This style of defining oneself and one’s music is ultimately neither good nor bad. Surely it can sometimes be counter-productive to be overly invested in trying not to be something, but deciding who you are not is a useful step in uncovering who you are (whether musically or personally). Furthermore, if you think beyond its capitalistic, religious, or cathartic purposes, Western Music has essentially been a progressive dialogue about what is possible in and good about music. Original music can either affirm a tradition or challenge and expand it; this has been happening throughout music history. So many of our culture’s great musical icons have engaged in defining themselves and their music against the trends of the time and were made greater for it (Beethoven bending the rules of the classical symphony, Bob Dylan adopting the electric guitar, etc…). And sometimes the greatness of an oppositional musical act is not measured in personal fame, but in the endurance of that act; e.g. the relatively unknown Grand Wizzard Theodore utilizing the turntable as an instrument rather than merely a passive audio player by inventing the technique of scratching. Music evolves through challenge and opposition to existing musical forms and methods. The DC punk musicians, with their many schisms, were simply continuing to do what countless composers, musicians, and artists have done or tried to do throughout the ages: challenge and expand music and art.

Either that, or they were just being punks. Which brings me to the one thing that struck me as problematic: most of the music was pretty bad, and some of it bad by design. In saying this, I do realize that musical taste is subjective and that many people sincerely enjoy what I am deeming “bad”— yet to me there are certain qualities that make some musical performances better than others (i.e. rhythmic accuracy, correct pitch, dynamic range, melodic and harmonic variety, etc…) which seemed to be lacking in most of the songs I heard in the film. So often drummers sped up past the starting tempo, guitars were out of tune, band-mates were not synced up rhythmically with each other, and there was essentially no dynamic variation (abrasively loud was the preferred volume). It was a deep breath of fresh air when the film explored the punk fascination with Washington DC Go-Go music, and I got to briefly listen to danceable grooves and accurate melodies. I understand that punk is deliberately rough around the edges, yet I disapprove when some members of the scene deliberately eschew technical proficiency in music. One former punk band member stated in the film that “there was this idea during the time that you had to be like Jaco Pastorius to be in a band. Well we knew we weren’t very good, and we didn’t care.” This statement does partly articulate the inclusionary nature of the punk scene (which above I claimed was a positive trend), but it also ignores the legitimacy of trying to improve at the craft of music. I am not indicting punk as an entire genre; of the DC bands featured in the film, I do really enjoy Fugazi. Yet I don’t think it is a mistake that they became the most famous and successful of the bunch; musically they were the best band. Their bass player and drummer (Joe Lally and Brendan Canty respectively) each had great musical chops and locked in with each other to form the tight rhythmic foundation of the band, and singers/guitarists Ian Makaye and Guy Picciotto were veteran punk rockers of over half a decade when Fugazi was founded who each wrote and performed songs with catchy hooks and dynamic changes. Some punk bands may embrace shoddy musical performance, but those are not the bands which succeed. Regardless of the genre, if you want to be a good band, you have to play music well.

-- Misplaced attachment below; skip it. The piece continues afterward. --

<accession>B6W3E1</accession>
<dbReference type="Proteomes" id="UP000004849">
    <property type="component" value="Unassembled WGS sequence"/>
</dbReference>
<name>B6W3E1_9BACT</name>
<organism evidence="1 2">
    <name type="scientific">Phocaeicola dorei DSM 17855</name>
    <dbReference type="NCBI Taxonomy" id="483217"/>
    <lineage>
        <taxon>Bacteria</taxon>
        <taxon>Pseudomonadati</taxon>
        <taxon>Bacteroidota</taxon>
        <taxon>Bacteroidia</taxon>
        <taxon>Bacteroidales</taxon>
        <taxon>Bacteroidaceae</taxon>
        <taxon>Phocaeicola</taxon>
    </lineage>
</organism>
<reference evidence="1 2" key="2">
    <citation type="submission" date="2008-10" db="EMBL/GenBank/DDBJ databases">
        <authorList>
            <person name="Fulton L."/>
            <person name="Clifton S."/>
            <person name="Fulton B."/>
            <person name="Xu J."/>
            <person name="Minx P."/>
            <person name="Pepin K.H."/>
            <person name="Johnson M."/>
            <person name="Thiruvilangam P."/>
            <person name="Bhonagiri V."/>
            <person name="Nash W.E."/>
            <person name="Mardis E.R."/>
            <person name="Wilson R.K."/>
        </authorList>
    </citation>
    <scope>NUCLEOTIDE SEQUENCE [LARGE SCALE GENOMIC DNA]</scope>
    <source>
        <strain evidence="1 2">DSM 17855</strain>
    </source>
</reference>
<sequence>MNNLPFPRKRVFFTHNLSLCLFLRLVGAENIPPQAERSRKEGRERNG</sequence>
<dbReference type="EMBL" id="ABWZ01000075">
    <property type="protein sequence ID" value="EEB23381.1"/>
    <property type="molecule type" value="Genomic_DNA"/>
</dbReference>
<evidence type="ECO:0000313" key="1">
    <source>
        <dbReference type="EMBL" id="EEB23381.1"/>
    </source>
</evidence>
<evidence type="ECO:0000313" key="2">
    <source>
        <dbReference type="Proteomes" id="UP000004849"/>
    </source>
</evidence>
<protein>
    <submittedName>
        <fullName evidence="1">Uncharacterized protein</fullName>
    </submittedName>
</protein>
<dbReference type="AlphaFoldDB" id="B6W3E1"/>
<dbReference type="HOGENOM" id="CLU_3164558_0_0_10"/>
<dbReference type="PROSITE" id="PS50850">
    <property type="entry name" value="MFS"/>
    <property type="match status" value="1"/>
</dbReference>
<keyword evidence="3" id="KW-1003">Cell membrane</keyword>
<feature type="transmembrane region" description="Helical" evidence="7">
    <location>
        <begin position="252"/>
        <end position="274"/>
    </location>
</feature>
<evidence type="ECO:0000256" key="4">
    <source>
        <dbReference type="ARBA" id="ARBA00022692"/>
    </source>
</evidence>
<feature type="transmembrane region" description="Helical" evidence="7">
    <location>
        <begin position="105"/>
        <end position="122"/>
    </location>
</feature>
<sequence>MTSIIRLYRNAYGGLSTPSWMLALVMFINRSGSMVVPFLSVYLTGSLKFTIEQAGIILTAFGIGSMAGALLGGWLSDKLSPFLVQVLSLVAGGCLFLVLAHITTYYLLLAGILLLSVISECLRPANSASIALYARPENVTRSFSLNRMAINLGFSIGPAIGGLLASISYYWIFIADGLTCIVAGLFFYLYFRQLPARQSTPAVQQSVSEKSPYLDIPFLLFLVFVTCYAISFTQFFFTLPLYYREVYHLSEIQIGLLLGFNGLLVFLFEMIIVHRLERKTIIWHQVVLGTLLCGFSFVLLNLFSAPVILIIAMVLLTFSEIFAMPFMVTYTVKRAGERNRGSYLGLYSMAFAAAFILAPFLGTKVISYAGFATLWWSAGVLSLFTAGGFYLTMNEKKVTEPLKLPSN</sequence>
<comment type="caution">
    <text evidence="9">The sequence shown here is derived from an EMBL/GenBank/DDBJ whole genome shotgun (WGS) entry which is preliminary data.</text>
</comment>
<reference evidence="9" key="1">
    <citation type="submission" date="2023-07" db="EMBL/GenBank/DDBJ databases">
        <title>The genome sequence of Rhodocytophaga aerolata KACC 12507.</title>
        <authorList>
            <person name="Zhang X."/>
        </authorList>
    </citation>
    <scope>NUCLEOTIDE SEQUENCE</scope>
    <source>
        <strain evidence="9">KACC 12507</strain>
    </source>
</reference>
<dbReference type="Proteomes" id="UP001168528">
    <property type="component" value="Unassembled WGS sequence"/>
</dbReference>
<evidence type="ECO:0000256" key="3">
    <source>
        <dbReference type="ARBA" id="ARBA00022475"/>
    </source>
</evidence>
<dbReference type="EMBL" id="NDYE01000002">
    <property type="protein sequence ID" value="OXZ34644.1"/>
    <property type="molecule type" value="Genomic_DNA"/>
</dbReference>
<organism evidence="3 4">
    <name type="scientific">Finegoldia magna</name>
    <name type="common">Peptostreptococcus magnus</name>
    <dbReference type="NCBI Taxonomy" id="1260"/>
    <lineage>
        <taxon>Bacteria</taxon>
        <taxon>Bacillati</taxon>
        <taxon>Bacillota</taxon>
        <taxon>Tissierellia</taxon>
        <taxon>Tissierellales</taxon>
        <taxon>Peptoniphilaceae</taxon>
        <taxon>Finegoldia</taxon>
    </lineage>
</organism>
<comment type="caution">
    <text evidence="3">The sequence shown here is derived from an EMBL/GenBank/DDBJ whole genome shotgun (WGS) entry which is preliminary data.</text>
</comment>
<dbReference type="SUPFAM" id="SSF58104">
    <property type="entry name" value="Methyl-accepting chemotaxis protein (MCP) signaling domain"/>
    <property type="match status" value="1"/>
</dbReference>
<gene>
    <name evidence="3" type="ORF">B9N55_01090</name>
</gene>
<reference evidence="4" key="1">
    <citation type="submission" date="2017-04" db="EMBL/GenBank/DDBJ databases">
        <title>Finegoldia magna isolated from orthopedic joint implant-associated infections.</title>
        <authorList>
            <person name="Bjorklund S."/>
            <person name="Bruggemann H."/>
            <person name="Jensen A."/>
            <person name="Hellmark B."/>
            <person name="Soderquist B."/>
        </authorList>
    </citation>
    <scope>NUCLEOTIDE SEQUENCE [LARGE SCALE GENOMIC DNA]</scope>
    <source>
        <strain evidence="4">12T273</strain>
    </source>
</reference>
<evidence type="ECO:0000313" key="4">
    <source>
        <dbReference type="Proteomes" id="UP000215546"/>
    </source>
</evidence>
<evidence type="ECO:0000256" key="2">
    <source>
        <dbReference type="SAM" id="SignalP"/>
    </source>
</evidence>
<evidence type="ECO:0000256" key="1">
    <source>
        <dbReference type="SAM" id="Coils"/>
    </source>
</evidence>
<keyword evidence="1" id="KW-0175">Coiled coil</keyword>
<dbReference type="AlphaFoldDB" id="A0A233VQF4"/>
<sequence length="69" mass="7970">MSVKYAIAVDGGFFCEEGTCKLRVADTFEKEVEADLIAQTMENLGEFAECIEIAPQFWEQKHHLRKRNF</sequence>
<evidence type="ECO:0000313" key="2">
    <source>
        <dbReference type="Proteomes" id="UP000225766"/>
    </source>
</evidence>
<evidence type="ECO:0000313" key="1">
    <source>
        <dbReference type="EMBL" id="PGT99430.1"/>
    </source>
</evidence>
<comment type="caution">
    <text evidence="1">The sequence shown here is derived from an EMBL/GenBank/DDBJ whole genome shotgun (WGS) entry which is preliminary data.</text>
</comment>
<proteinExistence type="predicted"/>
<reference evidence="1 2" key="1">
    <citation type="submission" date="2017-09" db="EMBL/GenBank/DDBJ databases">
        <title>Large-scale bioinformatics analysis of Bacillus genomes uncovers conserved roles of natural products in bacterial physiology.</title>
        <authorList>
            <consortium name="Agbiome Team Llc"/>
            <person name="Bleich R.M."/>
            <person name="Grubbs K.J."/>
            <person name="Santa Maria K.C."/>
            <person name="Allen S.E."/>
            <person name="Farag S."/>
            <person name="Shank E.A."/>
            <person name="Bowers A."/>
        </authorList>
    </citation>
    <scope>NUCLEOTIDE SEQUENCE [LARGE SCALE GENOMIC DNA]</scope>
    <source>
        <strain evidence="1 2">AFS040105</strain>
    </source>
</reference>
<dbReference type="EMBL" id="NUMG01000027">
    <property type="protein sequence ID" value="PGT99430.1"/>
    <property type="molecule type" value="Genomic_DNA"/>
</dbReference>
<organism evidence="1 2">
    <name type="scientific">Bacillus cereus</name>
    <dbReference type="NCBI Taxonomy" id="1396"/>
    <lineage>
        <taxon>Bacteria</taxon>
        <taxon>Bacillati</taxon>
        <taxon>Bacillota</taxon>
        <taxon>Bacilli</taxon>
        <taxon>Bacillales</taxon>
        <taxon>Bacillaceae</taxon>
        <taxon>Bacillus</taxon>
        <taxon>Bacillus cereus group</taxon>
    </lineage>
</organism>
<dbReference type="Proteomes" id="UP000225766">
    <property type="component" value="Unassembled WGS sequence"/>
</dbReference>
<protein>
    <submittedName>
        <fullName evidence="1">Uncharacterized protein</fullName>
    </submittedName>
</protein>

As I said at the beginning of my philosophical foray into DC punk territory, I am an outsider. I’ve attended some house parties with punk bands, and even briefly performed with a punk-ish band, but I’ve never been immersed in the community. I admit that my opinions on this issue do not come from a place of deep experience or emotion. It is clear to me that punk rock is meaningful to a large number of people, and I invite any of those people to talk to me about what they feel I’ve missed or misunderstood about the scene. I don’t mean to temper my stance too much— I still believe everything I just wrote is true and am ready to defend it, but I recognize that my education is incomplete. I would love to hear from anyone with different theories about punk— feel free to drop me a line.